“I’ve always thought services in elementary schools should be somewhat unique and tailored to meet the specific needs of children and families. The earlier we can get involved, the more impact we can have in the long run when children get to middle and high school,” Johnson said. “This is an excellent opportunity for us to develop a model and look at those best practices and evidence-based practices that need to occur that will truly impact the lives of children and families in the communities.”

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Erika Kirby

The idea of supportive schools and connected communities helping build healthy children and resilient families appealed to the BlueCross BlueShield of South Carolina Foundation. Erika Kirby, the senior research analyst and grants manager, said the foundation believes in investing in the mental health and behavioral needs of the state’s children and families, especially when it can have a multi-generational effect.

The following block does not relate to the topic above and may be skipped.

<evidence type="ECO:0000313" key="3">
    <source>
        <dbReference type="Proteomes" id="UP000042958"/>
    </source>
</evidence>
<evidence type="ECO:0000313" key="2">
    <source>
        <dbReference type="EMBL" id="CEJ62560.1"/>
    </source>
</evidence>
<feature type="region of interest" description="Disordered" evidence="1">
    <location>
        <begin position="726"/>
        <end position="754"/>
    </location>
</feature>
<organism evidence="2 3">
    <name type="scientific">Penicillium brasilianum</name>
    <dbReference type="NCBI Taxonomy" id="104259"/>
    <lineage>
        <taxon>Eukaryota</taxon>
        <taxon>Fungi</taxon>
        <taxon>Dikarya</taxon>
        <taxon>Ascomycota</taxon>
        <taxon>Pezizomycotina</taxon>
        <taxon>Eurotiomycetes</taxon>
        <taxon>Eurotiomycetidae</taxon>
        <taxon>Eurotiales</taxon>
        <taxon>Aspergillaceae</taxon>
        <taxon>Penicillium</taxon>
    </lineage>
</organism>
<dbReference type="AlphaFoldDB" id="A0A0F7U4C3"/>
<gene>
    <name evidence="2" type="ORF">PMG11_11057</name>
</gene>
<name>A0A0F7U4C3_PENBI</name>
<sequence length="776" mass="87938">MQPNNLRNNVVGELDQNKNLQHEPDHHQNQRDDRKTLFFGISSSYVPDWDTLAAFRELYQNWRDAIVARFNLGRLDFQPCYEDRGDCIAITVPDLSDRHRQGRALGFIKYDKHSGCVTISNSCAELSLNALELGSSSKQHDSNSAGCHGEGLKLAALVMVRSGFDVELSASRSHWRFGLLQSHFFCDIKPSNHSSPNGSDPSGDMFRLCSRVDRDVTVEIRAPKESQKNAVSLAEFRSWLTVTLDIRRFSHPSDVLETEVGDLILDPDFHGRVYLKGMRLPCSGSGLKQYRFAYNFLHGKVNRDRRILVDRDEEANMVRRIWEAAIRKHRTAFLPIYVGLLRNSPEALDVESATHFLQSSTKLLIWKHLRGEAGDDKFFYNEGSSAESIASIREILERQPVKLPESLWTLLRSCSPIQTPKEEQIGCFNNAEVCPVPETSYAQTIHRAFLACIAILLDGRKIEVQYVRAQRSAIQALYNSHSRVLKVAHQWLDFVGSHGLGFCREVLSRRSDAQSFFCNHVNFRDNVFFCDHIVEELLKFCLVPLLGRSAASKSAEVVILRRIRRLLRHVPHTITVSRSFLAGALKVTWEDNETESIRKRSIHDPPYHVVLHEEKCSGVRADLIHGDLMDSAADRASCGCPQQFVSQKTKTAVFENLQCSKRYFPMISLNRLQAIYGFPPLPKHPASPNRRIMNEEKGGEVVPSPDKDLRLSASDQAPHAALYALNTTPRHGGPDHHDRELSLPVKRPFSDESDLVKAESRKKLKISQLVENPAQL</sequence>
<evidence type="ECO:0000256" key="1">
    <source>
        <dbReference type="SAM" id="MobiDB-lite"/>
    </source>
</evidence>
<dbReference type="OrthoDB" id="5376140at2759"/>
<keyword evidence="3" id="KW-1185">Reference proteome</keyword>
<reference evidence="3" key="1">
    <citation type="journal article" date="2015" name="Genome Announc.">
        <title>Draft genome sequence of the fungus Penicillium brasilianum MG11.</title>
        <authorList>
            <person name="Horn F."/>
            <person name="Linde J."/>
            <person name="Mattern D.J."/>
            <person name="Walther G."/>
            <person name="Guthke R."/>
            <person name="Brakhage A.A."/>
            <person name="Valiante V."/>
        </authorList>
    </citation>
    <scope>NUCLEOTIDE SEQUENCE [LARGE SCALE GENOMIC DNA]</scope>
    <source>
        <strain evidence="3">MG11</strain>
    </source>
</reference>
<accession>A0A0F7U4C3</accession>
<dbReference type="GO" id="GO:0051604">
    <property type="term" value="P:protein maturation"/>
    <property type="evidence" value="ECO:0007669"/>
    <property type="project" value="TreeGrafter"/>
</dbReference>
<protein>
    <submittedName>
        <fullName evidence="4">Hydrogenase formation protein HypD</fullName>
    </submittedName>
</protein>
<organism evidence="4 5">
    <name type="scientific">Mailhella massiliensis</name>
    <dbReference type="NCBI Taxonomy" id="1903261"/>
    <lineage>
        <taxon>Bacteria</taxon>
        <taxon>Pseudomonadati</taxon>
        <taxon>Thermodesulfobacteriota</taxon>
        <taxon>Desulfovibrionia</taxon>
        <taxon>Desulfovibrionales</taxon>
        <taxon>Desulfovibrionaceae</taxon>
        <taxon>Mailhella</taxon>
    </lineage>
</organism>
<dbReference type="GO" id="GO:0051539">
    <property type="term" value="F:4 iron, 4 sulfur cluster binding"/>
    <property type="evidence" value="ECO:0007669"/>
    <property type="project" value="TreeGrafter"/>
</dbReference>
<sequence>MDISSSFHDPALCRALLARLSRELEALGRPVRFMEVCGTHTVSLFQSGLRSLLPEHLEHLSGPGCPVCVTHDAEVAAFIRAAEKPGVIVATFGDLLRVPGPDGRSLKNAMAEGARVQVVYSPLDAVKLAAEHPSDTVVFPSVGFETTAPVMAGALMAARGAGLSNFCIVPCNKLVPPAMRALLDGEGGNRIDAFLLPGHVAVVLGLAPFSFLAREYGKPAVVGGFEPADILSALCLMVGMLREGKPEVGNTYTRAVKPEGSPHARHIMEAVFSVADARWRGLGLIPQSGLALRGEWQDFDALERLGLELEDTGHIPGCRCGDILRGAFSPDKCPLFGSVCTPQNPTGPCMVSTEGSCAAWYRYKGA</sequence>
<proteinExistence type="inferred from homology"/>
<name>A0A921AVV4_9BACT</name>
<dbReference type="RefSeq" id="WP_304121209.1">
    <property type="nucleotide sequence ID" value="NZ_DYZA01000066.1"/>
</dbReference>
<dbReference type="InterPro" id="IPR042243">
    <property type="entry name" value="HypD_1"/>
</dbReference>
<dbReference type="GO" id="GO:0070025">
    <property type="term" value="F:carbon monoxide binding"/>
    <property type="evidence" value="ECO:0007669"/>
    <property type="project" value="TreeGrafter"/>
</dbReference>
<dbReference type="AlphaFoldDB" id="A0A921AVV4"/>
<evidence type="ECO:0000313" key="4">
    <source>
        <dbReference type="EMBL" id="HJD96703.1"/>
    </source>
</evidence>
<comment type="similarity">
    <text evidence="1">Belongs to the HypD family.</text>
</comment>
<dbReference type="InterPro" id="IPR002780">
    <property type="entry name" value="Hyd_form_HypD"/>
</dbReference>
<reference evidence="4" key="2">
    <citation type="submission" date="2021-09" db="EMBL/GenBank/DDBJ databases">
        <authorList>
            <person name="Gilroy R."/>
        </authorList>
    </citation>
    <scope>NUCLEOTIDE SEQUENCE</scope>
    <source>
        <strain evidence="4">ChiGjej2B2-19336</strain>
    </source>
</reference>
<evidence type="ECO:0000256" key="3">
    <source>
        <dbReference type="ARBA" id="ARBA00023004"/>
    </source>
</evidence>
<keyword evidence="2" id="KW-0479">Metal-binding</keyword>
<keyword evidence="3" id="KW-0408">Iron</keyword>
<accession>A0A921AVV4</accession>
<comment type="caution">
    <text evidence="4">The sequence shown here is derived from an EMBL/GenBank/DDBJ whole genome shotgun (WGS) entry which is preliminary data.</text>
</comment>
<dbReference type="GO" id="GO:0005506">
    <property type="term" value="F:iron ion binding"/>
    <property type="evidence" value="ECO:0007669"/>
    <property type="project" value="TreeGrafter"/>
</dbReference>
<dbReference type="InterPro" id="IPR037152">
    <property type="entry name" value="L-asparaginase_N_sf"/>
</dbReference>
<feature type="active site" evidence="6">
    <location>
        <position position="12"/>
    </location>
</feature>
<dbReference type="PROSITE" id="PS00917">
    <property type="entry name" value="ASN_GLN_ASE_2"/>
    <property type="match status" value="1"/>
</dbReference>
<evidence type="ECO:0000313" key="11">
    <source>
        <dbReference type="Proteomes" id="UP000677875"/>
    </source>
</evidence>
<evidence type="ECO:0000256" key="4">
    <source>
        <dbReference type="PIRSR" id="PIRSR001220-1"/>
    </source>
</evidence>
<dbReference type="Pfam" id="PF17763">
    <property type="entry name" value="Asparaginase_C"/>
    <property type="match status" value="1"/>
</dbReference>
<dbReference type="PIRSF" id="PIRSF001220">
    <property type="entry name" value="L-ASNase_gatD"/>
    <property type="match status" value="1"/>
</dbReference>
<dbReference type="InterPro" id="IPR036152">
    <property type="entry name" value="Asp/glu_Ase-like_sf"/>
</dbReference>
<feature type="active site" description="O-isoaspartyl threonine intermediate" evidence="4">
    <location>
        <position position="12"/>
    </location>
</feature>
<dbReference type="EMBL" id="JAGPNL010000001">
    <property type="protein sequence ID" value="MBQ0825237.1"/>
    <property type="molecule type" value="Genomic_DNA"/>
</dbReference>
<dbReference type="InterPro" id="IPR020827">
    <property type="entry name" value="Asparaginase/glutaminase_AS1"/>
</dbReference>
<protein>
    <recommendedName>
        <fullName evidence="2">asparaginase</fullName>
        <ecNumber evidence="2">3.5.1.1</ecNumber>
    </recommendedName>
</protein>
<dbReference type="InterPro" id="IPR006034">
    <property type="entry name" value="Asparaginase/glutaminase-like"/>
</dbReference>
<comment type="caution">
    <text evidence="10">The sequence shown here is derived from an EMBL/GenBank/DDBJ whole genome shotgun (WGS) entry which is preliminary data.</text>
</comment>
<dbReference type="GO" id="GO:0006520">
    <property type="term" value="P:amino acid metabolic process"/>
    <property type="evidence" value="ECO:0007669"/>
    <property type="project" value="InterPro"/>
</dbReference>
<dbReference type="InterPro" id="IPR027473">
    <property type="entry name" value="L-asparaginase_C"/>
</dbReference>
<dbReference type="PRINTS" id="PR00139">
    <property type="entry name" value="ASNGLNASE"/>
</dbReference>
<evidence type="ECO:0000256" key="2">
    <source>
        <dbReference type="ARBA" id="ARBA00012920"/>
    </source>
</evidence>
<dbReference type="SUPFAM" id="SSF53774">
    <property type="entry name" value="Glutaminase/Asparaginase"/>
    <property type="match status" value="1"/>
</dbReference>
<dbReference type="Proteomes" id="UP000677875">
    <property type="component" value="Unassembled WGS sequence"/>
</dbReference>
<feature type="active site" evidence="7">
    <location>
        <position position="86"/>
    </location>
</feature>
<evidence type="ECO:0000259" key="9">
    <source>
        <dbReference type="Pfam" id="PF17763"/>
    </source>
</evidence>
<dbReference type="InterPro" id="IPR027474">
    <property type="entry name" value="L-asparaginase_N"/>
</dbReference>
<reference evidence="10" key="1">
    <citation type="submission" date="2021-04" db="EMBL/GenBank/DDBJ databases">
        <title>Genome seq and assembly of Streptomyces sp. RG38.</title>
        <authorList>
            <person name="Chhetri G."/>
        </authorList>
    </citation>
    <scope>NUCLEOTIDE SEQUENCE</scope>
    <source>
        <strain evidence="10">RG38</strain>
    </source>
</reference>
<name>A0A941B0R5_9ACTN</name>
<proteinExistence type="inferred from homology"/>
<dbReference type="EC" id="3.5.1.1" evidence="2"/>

Kirby noted the focus is on the economically disadvantaged in this project. In the three counties, 28 percent of children in Florence live below the federal poverty level, while the figures are 36 percent in Darlington and 48 percent in Marion. Strengthening the overall health of a community, she added, is a benefit to everyone who lives there.